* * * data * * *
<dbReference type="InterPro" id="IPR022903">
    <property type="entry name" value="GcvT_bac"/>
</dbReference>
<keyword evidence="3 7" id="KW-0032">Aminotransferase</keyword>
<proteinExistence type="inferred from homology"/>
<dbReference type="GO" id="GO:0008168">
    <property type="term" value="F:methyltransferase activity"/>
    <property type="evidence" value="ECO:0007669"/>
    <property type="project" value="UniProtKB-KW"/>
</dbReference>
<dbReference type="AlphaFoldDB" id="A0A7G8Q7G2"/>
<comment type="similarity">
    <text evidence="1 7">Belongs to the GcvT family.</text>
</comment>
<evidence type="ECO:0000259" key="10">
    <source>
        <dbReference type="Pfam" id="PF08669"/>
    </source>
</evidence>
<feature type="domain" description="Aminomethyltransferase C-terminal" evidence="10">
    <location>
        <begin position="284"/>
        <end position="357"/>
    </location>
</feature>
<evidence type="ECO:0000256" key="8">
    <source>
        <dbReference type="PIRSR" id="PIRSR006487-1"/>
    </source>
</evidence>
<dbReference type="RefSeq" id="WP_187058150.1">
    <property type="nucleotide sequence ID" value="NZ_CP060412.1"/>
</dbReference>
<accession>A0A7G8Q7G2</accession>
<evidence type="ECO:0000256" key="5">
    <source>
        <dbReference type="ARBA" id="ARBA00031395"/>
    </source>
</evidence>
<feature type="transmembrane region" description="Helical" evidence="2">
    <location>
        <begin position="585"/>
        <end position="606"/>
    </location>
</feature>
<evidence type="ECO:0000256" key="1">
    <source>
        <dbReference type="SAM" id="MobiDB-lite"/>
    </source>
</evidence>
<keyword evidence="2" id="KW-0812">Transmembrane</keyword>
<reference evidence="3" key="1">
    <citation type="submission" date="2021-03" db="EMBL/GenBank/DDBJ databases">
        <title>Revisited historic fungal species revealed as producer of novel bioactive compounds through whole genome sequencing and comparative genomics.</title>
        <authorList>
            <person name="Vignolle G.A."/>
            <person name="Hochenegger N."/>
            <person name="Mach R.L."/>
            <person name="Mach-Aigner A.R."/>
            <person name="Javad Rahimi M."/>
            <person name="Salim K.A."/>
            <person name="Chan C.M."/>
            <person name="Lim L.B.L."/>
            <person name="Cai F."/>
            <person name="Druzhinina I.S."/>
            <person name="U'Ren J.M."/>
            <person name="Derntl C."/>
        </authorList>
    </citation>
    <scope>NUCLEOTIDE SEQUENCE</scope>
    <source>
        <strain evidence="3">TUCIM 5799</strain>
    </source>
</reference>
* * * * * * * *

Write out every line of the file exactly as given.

<dbReference type="InterPro" id="IPR022903">
    <property type="entry name" value="GcvT_bac"/>
</dbReference>
<keyword evidence="3 7" id="KW-0032">Aminotransferase</keyword>
<proteinExistence type="inferred from homology"/>
<dbReference type="GO" id="GO:0008168">
    <property type="term" value="F:methyltransferase activity"/>
    <property type="evidence" value="ECO:0007669"/>
    <property type="project" value="UniProtKB-KW"/>
</dbReference>
<dbReference type="AlphaFoldDB" id="A0A7G8Q7G2"/>
<comment type="similarity">
    <text evidence="1 7">Belongs to the GcvT family.</text>
</comment>
<evidence type="ECO:0000259" key="10">
    <source>
        <dbReference type="Pfam" id="PF08669"/>
    </source>
</evidence>
<feature type="domain" description="Aminomethyltransferase C-terminal" evidence="10">
    <location>
        <begin position="284"/>
        <end position="357"/>
    </location>
</feature>
<evidence type="ECO:0000256" key="8">
    <source>
        <dbReference type="PIRSR" id="PIRSR006487-1"/>
    </source>
</evidence>
<dbReference type="RefSeq" id="WP_187058150.1">
    <property type="nucleotide sequence ID" value="NZ_CP060412.1"/>
</dbReference>
<accession>A0A7G8Q7G2</accession>
<evidence type="ECO:0000256" key="5">
    <source>
        <dbReference type="ARBA" id="ARBA00031395"/>
    </source>
</evidence>
<feature type="transmembrane region" description="Helical" evidence="2">
    <location>
        <begin position="585"/>
        <end position="606"/>
    </location>
</feature>
<evidence type="ECO:0000256" key="1">
    <source>
        <dbReference type="SAM" id="MobiDB-lite"/>
    </source>
</evidence>
<keyword evidence="2" id="KW-0812">Transmembrane</keyword>
<reference evidence="3" key="1">
    <citation type="submission" date="2021-03" db="EMBL/GenBank/DDBJ databases">
        <title>Revisited historic fungal species revealed as producer of novel bioactive compounds through whole genome sequencing and comparative genomics.</title>
        <authorList>
            <person name="Vignolle G.A."/>
            <person name="Hochenegger N."/>
            <person name="Mach R.L."/>
            <person name="Mach-Aigner A.R."/>
            <person name="Javad Rahimi M."/>
            <person name="Salim K.A."/>
            <person name="Chan C.M."/>
            <person name="Lim L.B.L."/>
            <person name="Cai F."/>
            <person name="Druzhinina I.S."/>
            <person name="U'Ren J.M."/>
            <person name="Derntl C."/>
        </authorList>
    </citation>
    <scope>NUCLEOTIDE SEQUENCE</scope>
    <source>
        <strain evidence="3">TUCIM 5799</strain>
    </source>
</reference>